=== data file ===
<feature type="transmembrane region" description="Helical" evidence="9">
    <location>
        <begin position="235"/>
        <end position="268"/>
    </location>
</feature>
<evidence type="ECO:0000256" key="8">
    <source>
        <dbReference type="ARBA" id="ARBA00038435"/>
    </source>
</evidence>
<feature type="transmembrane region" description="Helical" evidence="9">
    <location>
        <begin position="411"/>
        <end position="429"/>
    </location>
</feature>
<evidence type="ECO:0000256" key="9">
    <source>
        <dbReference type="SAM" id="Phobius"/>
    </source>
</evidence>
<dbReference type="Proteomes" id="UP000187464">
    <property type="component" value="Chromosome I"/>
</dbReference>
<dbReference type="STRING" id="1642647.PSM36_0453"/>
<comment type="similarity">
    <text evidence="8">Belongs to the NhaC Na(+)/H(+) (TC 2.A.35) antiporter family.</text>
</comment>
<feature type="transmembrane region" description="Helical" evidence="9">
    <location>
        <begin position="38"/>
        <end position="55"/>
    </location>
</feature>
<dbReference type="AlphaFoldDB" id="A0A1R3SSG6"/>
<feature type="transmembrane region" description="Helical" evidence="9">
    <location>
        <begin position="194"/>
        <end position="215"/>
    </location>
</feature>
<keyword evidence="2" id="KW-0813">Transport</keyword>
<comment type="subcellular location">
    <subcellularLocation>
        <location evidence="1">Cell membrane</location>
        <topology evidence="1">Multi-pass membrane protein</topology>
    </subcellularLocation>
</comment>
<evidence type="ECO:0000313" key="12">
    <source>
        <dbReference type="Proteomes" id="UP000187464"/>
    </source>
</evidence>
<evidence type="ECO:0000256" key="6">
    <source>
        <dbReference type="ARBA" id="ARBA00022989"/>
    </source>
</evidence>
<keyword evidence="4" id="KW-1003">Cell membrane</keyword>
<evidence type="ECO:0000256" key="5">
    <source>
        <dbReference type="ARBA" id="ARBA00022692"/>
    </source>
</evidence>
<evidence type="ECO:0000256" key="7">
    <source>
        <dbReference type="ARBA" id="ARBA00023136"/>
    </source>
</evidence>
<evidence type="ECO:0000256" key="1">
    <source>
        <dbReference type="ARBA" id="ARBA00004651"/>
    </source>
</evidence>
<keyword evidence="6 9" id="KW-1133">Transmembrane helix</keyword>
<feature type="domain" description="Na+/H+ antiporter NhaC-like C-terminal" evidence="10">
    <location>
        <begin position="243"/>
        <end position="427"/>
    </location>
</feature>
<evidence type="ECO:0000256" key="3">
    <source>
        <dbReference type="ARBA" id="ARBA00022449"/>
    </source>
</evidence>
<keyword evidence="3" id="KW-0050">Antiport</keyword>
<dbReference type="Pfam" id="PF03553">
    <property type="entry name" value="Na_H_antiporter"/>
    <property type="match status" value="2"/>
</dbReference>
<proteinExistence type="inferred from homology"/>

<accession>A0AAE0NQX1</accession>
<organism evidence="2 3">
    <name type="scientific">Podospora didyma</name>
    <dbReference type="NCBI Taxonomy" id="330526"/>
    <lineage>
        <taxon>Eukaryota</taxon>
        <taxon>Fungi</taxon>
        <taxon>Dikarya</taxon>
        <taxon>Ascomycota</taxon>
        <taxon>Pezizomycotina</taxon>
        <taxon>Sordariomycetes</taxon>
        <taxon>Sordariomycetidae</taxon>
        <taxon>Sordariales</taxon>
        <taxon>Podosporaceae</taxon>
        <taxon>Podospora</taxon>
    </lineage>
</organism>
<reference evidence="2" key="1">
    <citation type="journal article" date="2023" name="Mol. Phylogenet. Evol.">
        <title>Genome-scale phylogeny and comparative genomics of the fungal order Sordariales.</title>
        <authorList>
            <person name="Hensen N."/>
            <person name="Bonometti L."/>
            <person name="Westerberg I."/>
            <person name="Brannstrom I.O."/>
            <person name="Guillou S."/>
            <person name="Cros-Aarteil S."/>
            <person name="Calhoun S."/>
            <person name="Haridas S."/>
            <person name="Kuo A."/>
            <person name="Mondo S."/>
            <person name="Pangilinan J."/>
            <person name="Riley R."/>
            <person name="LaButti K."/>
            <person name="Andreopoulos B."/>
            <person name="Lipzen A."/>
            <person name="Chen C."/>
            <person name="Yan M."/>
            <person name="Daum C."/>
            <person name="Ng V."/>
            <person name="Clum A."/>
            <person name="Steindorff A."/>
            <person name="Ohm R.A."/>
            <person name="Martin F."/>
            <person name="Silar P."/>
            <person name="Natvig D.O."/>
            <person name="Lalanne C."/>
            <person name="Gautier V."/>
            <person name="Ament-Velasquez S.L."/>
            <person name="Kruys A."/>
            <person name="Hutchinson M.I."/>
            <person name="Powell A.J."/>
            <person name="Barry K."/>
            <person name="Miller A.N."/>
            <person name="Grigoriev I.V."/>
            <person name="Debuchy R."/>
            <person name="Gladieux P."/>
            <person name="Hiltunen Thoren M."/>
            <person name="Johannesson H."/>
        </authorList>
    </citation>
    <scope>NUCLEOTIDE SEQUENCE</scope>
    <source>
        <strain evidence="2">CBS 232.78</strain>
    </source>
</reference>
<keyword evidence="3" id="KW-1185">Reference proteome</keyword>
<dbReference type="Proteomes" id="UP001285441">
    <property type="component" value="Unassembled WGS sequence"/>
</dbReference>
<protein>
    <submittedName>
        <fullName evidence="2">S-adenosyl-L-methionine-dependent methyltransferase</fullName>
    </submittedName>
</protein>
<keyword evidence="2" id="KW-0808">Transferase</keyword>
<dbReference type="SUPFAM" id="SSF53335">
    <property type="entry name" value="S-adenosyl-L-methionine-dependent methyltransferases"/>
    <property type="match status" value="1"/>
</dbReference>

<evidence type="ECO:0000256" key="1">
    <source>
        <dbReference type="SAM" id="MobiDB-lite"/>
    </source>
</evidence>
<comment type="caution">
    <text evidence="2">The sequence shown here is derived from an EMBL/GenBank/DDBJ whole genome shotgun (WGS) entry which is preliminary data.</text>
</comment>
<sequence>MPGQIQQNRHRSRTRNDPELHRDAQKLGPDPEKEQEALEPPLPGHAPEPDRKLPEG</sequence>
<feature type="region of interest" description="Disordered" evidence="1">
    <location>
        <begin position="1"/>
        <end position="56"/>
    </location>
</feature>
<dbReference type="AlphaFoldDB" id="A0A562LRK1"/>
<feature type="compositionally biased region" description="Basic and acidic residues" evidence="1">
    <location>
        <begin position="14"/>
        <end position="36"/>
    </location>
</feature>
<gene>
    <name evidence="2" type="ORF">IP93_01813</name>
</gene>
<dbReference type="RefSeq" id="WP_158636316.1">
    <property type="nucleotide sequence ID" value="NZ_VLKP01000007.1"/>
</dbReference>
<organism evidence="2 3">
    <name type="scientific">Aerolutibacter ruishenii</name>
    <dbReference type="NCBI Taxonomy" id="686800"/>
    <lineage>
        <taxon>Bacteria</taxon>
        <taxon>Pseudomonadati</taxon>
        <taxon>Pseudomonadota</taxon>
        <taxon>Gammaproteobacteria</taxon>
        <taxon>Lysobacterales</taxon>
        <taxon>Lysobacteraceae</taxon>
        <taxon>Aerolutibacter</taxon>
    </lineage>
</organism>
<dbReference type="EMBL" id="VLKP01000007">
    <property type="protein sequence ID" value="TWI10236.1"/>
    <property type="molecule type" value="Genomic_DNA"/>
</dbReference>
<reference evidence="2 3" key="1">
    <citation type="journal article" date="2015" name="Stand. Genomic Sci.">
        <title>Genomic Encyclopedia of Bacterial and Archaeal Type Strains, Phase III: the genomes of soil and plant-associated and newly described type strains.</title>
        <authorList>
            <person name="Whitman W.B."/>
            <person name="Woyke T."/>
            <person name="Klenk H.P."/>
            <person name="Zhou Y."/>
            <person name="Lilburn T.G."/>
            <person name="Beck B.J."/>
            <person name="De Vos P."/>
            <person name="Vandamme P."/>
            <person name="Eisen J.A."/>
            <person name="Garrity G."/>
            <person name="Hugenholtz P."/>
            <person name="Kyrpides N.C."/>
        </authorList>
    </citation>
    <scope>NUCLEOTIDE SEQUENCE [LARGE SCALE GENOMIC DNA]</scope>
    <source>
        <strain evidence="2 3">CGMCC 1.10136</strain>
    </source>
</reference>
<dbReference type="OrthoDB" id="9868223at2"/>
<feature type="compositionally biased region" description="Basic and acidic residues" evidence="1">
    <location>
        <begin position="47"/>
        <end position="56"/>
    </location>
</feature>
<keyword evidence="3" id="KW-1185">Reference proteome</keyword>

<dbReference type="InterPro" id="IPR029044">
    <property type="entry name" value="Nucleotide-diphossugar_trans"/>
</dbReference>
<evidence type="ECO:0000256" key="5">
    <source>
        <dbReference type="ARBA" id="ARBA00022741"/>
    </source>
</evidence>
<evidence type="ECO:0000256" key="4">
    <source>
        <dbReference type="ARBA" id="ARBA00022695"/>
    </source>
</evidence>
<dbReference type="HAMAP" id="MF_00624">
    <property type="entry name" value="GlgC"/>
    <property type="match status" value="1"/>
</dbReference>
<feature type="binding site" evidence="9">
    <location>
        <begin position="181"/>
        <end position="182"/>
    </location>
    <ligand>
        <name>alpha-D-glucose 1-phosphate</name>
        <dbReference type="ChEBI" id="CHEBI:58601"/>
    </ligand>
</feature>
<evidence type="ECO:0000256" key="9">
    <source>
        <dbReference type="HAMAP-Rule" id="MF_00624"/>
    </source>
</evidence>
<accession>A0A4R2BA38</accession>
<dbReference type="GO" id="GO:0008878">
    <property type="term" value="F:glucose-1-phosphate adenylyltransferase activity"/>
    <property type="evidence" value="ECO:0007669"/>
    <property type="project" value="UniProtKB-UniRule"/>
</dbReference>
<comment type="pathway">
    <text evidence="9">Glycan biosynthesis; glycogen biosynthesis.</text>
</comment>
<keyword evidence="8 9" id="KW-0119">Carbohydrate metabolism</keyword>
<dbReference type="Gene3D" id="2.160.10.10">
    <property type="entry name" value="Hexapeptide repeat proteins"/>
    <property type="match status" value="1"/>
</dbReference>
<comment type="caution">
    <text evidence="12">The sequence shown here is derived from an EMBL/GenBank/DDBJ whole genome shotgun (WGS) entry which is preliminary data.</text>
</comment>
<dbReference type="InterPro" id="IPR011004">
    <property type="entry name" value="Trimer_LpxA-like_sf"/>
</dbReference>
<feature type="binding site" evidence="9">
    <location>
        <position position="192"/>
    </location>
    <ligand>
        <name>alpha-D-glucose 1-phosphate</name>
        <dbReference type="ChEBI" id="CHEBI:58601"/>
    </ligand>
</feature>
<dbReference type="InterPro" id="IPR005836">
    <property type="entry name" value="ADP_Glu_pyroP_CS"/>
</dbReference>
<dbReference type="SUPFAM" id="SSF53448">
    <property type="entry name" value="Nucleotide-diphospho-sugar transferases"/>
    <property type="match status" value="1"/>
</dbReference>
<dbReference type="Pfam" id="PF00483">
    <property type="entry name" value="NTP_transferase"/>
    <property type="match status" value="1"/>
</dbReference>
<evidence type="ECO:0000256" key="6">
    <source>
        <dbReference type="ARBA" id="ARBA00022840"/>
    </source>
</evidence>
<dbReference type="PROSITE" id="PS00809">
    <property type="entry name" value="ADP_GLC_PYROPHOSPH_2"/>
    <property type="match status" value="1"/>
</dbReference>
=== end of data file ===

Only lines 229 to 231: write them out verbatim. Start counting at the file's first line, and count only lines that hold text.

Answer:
            <person name="De Vos P."/>
            <person name="Vandamme P."/>
            <person name="Eisen J.A."/>